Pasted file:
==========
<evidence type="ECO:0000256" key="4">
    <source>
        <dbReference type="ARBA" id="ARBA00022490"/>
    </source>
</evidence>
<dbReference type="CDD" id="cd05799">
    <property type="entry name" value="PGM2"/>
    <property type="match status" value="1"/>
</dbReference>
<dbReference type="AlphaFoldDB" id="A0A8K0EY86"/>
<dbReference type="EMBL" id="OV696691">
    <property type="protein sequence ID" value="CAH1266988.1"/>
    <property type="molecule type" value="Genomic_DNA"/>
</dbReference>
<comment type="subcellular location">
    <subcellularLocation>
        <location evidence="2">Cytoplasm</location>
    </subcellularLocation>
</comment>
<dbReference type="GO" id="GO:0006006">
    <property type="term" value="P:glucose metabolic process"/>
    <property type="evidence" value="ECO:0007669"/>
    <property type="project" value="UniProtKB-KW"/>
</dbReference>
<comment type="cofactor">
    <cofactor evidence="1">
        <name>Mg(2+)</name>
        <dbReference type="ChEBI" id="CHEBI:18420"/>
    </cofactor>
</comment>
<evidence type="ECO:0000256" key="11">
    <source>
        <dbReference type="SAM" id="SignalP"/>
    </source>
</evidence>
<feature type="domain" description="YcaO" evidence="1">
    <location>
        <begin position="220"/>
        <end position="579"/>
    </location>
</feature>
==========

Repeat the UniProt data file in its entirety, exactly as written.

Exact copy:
<evidence type="ECO:0000256" key="4">
    <source>
        <dbReference type="ARBA" id="ARBA00022490"/>
    </source>
</evidence>
<dbReference type="CDD" id="cd05799">
    <property type="entry name" value="PGM2"/>
    <property type="match status" value="1"/>
</dbReference>
<dbReference type="AlphaFoldDB" id="A0A8K0EY86"/>
<dbReference type="EMBL" id="OV696691">
    <property type="protein sequence ID" value="CAH1266988.1"/>
    <property type="molecule type" value="Genomic_DNA"/>
</dbReference>
<comment type="subcellular location">
    <subcellularLocation>
        <location evidence="2">Cytoplasm</location>
    </subcellularLocation>
</comment>
<dbReference type="GO" id="GO:0006006">
    <property type="term" value="P:glucose metabolic process"/>
    <property type="evidence" value="ECO:0007669"/>
    <property type="project" value="UniProtKB-KW"/>
</dbReference>
<comment type="cofactor">
    <cofactor evidence="1">
        <name>Mg(2+)</name>
        <dbReference type="ChEBI" id="CHEBI:18420"/>
    </cofactor>
</comment>
<evidence type="ECO:0000256" key="11">
    <source>
        <dbReference type="SAM" id="SignalP"/>
    </source>
</evidence>
<feature type="domain" description="YcaO" evidence="1">
    <location>
        <begin position="220"/>
        <end position="579"/>
    </location>
</feature>